The administrators are always leftists since the search process exposes any leanings. I remember seeing one administrator candidate being blackballed by one of our hardline Marxists because he had published in a Quarterly that actually admitted all opinions. Leftists hire leftists, even in staff positions. The more turnover you get, the further left your campus drifts.
So Conservative professors would, if they were employees at will, get sacked and they would have little defense. To my certain knowledge, our administrators have harassed conservative professors by laying charges against them and then not providing evidence. And more charges and more charges, until the professor goes underground or quits. One conservative received a very nice position by faculty vote and the administration, the next day, hit him with a five year probation.
Faculty are experts at manipulating administrators too. Since I have two hardline Marxists in my department who are very cozy with the administrators, some charge could be trumped up and, if I were employed at will, I would either have to cave in and hew the party line or I would be gone.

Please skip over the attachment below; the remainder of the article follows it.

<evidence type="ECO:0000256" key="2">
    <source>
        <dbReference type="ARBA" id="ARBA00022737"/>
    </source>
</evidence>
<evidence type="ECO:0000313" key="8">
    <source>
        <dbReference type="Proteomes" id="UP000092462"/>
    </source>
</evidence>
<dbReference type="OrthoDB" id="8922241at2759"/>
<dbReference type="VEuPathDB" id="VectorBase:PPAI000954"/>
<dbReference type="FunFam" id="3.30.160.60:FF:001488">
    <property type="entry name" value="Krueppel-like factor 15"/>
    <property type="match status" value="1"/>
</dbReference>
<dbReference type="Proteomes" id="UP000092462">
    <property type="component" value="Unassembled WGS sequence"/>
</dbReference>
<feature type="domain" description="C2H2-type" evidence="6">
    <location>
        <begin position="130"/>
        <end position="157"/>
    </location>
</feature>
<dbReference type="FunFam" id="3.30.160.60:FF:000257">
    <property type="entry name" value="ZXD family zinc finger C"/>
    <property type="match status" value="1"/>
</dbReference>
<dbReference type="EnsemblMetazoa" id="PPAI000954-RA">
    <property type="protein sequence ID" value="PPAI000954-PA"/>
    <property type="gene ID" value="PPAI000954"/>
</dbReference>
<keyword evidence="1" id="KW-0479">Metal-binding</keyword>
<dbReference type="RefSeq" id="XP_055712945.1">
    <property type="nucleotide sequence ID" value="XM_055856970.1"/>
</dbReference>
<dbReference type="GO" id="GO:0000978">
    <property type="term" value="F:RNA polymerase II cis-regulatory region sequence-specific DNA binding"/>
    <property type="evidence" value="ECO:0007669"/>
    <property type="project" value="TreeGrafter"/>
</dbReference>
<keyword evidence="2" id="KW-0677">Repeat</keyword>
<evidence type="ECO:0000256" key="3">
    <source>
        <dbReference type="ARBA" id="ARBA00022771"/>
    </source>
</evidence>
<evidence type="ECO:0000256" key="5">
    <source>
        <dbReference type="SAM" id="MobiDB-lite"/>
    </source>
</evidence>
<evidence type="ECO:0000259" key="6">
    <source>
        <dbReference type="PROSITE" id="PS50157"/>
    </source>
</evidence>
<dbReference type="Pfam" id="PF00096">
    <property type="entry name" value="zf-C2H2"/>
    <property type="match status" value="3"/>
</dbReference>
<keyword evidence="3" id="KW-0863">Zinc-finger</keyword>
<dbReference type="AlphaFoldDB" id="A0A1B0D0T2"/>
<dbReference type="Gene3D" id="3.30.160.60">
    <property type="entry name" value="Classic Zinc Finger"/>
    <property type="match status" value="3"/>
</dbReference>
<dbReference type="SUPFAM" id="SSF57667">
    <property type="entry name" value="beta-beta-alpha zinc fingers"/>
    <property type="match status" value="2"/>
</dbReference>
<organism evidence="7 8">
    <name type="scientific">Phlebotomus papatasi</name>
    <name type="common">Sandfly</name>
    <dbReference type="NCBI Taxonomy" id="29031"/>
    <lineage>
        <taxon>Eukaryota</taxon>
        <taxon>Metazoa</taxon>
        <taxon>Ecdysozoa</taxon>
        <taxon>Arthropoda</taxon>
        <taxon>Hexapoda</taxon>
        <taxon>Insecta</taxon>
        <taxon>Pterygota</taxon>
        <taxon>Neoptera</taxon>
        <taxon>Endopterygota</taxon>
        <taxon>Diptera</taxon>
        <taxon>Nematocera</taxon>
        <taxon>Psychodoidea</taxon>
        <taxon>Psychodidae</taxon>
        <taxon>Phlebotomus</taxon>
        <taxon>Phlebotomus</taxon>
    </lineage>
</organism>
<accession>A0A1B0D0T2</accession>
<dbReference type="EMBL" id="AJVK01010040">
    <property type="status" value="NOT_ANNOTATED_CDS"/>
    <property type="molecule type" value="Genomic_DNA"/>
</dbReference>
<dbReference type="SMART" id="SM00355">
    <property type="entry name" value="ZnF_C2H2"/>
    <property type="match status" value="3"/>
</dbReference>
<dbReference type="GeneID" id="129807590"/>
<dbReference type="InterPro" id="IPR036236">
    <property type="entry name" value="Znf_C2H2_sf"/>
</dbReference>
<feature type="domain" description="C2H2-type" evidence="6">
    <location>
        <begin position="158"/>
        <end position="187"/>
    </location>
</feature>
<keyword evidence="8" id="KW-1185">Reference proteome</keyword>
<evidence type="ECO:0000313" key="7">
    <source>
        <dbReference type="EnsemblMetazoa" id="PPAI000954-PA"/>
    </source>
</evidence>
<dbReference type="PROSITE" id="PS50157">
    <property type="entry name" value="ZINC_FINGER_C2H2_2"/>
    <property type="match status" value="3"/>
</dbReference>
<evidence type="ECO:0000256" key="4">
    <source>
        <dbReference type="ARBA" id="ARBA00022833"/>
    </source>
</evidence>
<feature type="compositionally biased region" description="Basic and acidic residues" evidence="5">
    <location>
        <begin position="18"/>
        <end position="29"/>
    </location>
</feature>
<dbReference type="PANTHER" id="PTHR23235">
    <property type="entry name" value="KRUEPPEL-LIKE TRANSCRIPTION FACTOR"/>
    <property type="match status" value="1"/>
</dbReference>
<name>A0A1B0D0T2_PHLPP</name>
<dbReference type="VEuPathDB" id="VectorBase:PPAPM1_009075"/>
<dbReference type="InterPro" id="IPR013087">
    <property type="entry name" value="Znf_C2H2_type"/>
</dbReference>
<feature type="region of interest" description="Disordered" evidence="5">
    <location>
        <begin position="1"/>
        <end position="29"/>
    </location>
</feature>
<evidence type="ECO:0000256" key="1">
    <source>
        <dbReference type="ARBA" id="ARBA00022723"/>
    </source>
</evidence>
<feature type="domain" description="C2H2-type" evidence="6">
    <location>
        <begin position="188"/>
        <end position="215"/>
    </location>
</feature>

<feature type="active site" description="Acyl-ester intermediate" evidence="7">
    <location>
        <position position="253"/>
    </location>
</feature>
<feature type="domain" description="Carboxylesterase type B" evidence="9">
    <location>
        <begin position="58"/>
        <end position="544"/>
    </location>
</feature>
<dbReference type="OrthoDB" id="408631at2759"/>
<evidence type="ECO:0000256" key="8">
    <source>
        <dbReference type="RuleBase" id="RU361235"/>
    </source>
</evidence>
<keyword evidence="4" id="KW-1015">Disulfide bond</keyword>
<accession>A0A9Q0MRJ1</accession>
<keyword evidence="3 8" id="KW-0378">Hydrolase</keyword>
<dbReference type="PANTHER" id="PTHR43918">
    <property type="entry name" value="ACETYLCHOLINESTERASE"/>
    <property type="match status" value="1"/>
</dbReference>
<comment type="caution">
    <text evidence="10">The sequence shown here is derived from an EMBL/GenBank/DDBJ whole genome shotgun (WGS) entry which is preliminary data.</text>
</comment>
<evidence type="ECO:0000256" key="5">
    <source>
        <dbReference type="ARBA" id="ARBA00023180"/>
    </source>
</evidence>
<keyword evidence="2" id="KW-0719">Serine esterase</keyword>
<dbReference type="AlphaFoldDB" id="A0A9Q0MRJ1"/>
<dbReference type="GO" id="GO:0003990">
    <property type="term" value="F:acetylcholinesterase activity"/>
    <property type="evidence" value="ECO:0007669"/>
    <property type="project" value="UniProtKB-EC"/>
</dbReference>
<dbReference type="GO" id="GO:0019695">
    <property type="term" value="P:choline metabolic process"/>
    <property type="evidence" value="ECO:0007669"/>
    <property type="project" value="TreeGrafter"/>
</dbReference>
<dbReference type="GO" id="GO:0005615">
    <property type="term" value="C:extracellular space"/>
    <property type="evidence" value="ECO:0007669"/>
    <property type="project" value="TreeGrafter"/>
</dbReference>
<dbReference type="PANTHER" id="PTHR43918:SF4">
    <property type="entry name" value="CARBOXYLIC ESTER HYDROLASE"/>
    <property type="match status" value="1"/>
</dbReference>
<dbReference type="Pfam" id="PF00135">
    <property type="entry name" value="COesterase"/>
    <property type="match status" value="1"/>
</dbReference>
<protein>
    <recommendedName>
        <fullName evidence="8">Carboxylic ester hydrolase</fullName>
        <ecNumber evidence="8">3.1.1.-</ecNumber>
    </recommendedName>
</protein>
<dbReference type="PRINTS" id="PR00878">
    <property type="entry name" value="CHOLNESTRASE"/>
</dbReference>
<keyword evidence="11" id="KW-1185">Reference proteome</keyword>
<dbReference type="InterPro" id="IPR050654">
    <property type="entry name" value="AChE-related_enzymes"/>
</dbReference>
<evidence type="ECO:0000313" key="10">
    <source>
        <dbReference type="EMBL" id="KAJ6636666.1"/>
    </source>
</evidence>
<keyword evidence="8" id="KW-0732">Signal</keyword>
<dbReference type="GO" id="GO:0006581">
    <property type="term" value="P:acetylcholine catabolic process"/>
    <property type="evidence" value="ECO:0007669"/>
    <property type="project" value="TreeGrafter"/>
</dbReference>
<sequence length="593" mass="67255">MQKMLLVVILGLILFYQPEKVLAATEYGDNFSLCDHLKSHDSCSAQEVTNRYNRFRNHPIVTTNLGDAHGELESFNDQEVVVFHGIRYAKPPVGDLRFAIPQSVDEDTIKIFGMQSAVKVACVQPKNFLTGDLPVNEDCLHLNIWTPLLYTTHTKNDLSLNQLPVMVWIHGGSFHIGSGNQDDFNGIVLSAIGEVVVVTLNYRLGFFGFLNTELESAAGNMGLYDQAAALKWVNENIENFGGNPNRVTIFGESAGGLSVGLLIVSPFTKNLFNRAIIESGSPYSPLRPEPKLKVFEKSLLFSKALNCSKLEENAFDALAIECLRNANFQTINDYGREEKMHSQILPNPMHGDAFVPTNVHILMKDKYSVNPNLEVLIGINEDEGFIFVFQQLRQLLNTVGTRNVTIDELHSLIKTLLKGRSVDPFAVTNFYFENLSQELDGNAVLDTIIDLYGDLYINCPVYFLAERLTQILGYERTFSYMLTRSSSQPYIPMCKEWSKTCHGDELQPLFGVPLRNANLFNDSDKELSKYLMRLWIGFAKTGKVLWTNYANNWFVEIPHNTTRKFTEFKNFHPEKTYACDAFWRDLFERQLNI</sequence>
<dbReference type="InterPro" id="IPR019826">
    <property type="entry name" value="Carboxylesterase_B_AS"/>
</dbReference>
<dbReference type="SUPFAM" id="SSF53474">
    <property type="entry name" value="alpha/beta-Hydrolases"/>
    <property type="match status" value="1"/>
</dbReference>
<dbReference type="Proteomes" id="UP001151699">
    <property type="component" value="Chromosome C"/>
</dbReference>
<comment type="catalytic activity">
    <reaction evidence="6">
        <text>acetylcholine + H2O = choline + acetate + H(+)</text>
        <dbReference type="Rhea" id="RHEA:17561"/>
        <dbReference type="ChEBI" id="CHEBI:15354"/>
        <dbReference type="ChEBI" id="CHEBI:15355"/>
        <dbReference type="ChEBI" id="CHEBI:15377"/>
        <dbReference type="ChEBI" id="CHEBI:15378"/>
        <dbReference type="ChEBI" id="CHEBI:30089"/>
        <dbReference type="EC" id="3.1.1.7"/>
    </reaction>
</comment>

Do you think I could assign Thomas Sowell or Ayn Rand or Bernard Lewis if I did not have the protection of tenure?
I swear I am going to do a vanity on this subject.
I'm heading into an academic job myself in a few months. I'm not sure how I feel about tenure, but I had another career before getting the PhD. I find that people who know they can do something else don't find tenure to be the answer to everything.
I think tenure can reward mediocrity and incompetence, but many schools have post-tenure reviews, it's becoming harder (at least at Research 1 schools) to be deadwood.
The problem I see with tenure is that it maintains professors whose areas/skills are no longer needed. I'm a big fan of learning all kinds of esoteric stuff, but if students no longer see 14th Centure French poetry as vital to their education, it's time for the person teaching that course to go or develop a new area of expertise.
I'm on a message board for academics and you should hear the wailing and gnashing of teeth by new PhDs who can't get a job because schools just don't want their area anymore. They bemoan the lack of tenured jobs, mostly, I think, because they know if they had to leave 1 job teaching French poetry it's going to be hard has hell to find another. I don't think these folks are incompetent; they just teach in unpopular (and to students, unproductive) subject areas. Academic freedom be damned, what they want is to keep their jobs even if there are no students in the classroom.
For me, I don't have a need to bring politics into the classroom, but if tenure can protect libs spouting off all kinds of crap, I'd like to think it would protect a conservative who makes the 'mistake' of putting an American flag on her office door.